To keep the Virgin Islands safe in the coronavirus pandemic, police have tweaked some of their usual tactics and added new ones to help enforce the round-the-clock curfew that is in effect at least until April 19.
When a police officer finds someone breaking curfew, they have some discretion in deciding whether to arrest them on the spot or simply order them back into their homes and let them off with a warning, Police Commissioner Michael Matthews told the Beacon on Friday.
Due to the highly contagious nature of the coronavirus, there is an incentive not to populate the territory’s prison cells if possible, he added.
“It’s always going to be based on specific circumstances,” Mr. Matthews said, adding, “We should avoid arrests.”
In the first week of curfew, for example, an officer encountered a group of young people walking along the beach with towels in their hand, he said.
When the officer told the group that they were breaking the law, regardless of how close they lived to the ocean, they immediately went home, the commissioner said.
However, an officer would probably arrest someone found lurking in a dark alley late at night, Mr. Matthews said, offering a hypothetical scenario.
“We can then deal with that person in a bit more detail; find out exactly who they are,” he explained.
Officers would also arrest anyone who does not comply with their orders, the commissioner added.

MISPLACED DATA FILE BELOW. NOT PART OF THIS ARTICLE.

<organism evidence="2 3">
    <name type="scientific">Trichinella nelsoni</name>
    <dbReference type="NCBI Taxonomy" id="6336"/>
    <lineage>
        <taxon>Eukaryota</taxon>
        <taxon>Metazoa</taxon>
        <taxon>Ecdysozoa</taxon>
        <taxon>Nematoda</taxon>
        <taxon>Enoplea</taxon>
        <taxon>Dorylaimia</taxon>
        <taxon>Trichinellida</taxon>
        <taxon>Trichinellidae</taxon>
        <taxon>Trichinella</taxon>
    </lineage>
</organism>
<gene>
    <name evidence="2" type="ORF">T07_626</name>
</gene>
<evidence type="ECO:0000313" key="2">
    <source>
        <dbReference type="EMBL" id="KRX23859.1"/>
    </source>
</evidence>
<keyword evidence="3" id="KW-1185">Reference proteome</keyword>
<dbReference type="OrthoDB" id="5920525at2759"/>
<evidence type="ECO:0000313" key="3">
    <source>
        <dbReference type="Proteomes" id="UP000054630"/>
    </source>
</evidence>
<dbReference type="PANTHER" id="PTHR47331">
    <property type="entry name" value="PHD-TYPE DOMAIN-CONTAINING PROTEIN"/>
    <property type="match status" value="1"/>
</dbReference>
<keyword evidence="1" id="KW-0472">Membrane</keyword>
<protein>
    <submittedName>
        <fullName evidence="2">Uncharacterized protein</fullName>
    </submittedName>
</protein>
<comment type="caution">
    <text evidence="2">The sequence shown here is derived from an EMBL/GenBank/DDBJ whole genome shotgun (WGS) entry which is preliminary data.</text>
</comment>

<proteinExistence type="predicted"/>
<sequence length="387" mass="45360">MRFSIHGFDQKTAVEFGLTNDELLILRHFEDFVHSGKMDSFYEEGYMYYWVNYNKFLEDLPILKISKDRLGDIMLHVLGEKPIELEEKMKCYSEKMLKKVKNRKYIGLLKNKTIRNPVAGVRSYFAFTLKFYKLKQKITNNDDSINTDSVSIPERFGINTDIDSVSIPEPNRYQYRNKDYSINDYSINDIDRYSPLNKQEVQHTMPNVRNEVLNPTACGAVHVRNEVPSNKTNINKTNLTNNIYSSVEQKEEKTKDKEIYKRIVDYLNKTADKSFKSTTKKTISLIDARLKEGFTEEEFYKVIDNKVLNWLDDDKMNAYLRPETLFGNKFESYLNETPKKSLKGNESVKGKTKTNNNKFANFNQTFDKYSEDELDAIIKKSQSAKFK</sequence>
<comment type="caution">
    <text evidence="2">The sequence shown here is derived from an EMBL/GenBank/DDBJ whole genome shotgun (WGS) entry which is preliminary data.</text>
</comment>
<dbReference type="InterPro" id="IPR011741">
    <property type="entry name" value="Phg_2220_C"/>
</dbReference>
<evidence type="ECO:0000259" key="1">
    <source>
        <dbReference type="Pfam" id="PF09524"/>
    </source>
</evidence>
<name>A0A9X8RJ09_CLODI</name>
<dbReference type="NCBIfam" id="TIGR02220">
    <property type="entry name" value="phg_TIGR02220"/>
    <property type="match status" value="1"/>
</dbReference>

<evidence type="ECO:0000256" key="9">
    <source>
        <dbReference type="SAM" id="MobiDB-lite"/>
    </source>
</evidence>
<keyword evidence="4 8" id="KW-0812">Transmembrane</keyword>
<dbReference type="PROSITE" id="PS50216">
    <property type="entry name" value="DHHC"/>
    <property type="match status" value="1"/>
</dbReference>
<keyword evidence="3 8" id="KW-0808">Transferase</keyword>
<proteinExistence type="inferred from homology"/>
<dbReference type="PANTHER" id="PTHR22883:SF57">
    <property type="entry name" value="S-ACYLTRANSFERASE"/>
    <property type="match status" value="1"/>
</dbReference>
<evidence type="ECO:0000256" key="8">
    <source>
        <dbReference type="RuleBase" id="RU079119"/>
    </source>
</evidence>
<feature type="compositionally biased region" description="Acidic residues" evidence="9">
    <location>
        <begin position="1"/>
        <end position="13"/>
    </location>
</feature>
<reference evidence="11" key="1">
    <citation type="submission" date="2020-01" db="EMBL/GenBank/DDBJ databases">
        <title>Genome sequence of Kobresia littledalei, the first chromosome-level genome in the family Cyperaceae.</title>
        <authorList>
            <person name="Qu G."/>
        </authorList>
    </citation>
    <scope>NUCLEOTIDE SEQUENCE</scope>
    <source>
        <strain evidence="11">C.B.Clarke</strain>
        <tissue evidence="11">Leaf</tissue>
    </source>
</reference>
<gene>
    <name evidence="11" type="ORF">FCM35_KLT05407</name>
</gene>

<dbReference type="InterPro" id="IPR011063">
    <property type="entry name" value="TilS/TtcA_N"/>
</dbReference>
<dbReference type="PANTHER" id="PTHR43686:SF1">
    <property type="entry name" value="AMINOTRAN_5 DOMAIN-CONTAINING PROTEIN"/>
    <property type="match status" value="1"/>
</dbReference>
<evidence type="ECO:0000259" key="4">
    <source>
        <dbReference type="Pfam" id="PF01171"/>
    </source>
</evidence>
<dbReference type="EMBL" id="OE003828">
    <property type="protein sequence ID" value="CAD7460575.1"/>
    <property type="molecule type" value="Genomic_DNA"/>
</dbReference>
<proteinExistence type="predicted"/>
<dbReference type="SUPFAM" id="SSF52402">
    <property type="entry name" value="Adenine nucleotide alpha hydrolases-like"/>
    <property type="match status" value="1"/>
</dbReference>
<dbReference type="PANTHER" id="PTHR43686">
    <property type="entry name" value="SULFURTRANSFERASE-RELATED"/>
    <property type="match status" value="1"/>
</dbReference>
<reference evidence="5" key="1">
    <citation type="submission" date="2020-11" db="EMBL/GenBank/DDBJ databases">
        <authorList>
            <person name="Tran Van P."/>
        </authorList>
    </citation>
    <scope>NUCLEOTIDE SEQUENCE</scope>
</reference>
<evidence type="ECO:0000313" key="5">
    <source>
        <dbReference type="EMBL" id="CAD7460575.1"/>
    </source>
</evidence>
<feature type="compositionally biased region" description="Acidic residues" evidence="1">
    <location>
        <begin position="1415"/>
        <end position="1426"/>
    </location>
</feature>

This approach to assessing curfew violators is not the only way the police have altered their tactics, as the force has taken on an overall strategy similar to the one adopted after the 2017 hurricanes, Mr. Matthews said.
He added, however, that while a state of emergency was declared after Hurricane Irma, one has not been declared during the coronavirus pandemic.
Most officers are now working shifts longer than 12 hours, and some departments and police services have been stripped to free up more personnel for patrol duties, Mr. Matthews said.
“As the lights go out and night is there and everything shuts down, the officers still have to be out there in sufficient numbers,” he explained.
With everyone except essential workers required to stay home, which can create isolation and exacerbate domestic violence, it is also important that the police maintain a strong presence in the community, Mr. Matthews said.
Besides reports of curfew violations, the vast majority of calls the police received during the start of the two-week curfew have been related to some sort of domestic situation, according to the commissioner.
“If we are going to require that people be isolated and confined to their own homes, … we must provide the same reassurance that we are out there,” he said.
To drive home this reassurance, police check on businesses and other properties that have been left unattended during the curfew, though during last week’s shopping days they also stationed themselves at the supermarkets and other high-traffic locations, Mr. Matthews said.
Because the pathogen that causes COVID-19 is highly contagious, the police have also had to integrate social distancing into their tactics to effectively keep the public safe, the commissioner said.
For example, officers called to someone’s home would stand outside the door rather than enter, and during a traffic stop, rather than ask someone to step out of a vehicle, an officer in most cases would ask the person to roll down their window and then remain at arm’s length while proceeding with the stop, Mr. Matthews said.
All of these extra measures are intended so that residents receive the same level of service as they would in any other circumstance, according to the commissioner.
“I suppose we are trying to do our best to maintain a sense of normality with all our dealings with the public,” he explained.